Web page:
Wi-Fi networks typically fall into one of two categories – home or enterprise. 802.1x is primarily built for enterprise use. As a result, some devices which are designed for home use, such as smart lightbulbs, Amazon Echoes and various gaming consoles and streaming boxes, don’t support 802.1x.
Hobbs said the biggest issue ITS had while transitioning to the new network was connecting these types of devices.
These devices now have to be manually added to the “FSU Guest” network. Any device a user wants connected to Wi-Fi and that does not work with the “FSU_Wireless” network will have to be manually added by ITS. In order to do this, the user must find each device’s MAC address and email it to ITS to be added to the guest network.
However, Zinkus said “close to 95 or 98 percent” of devices students use regularly should work without a problem.
He added, “If you were to break it down, at least 50 percent” of emails ITS receives regarding the change “fall into the category of a device that doesn’t support 802.1x.” These devices are then manually registered.
Hobbs said approximately 400 devices have been added to the network this way.
Zinkus added ITS views these as “requests, rather than incidents.”
Hobbs said according to ITS’ logs, of 6,561 devices, they have two reports of devices that currently don’t work at all on the new network.
Gabby Cochran, a freshman, said the process was “annoying.” While waiting for an email response from ITS, she had to purchase an Ethernet cable in order to connect to the internet on her device. She said ITS should have done more to inform students of the process to connect to the network.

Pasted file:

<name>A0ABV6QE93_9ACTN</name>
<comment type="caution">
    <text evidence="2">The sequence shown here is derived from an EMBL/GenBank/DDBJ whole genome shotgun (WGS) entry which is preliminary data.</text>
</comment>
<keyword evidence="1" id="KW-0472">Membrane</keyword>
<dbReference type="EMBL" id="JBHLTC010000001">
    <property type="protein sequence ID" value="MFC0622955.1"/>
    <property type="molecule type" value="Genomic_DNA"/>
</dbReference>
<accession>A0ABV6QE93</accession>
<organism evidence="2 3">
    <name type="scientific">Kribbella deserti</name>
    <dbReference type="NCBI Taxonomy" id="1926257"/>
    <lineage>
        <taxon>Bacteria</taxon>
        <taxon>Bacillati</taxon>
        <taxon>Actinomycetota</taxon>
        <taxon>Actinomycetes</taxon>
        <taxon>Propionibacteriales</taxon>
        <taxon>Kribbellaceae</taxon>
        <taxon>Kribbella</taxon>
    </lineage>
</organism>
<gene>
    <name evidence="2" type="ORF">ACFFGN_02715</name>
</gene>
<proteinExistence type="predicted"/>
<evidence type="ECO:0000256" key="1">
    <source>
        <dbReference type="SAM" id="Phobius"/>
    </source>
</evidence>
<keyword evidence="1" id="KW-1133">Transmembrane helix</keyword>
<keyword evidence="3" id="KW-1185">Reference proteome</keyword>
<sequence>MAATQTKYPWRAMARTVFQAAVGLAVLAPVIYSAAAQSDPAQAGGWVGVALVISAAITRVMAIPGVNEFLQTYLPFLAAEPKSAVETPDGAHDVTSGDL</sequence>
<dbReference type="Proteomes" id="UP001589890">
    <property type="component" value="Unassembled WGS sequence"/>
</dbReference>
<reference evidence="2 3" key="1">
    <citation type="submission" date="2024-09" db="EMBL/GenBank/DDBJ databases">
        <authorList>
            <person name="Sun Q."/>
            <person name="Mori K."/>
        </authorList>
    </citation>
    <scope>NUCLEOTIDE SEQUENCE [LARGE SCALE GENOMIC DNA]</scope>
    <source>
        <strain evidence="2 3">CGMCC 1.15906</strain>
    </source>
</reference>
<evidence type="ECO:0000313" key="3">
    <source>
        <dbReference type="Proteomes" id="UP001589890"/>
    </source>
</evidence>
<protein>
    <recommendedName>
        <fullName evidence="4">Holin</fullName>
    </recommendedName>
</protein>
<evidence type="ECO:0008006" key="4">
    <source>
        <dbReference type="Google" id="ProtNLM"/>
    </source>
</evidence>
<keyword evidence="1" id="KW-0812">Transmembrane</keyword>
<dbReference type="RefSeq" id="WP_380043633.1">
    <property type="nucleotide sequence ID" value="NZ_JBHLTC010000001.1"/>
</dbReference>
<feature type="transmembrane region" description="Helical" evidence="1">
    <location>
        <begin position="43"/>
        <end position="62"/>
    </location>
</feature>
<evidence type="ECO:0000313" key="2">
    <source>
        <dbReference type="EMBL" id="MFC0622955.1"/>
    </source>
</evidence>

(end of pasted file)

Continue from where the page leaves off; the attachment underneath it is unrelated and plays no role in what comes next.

Over the summer, Hobbs worked with an “informal” group of approximately 50 users on campus, including faculty and early arrival SDAs and RAs.
Hobbs said the issue of transitioning from that initial testing group of 50 to over 5,000 active users was something to which they had to adjust.
He added one of the biggest issues many students and faculty are having with the transition to the updated infrastructure is logins.
Ethan Norton, a junior, had login issues when connecting to the new network. “I would enter the [username and password] I use for everything at school as I had been instructed, and the network would deny me access,” he said.
He added the instructions ITS emailed students were “more than sufficient, but assuming I’m not the only person unable to log in, then they probably need to update us on the situation.”
ITS urges all students, faculty and staff to report any issues they may have with the Wi-Fi across campus.
The guest network also allows for University visitors to connect to the internet without slowing down the main “FSU_Wireless” network.
ITS also worked with eduroam to add FSU to its list of participating schools.
Eduroam is a network comprised of hundreds of schools throughout the world that allows students or professors from any of the other participating schools to access each other’s Wi-Fi networks.
Hobbs said the old “FSU_wiM” network has been removed throughout the residence halls. However, it may still be accessible with some devices in certain locations on campus.
ITS urges students not to connect to the old network as the department is still in the process of shutting it down.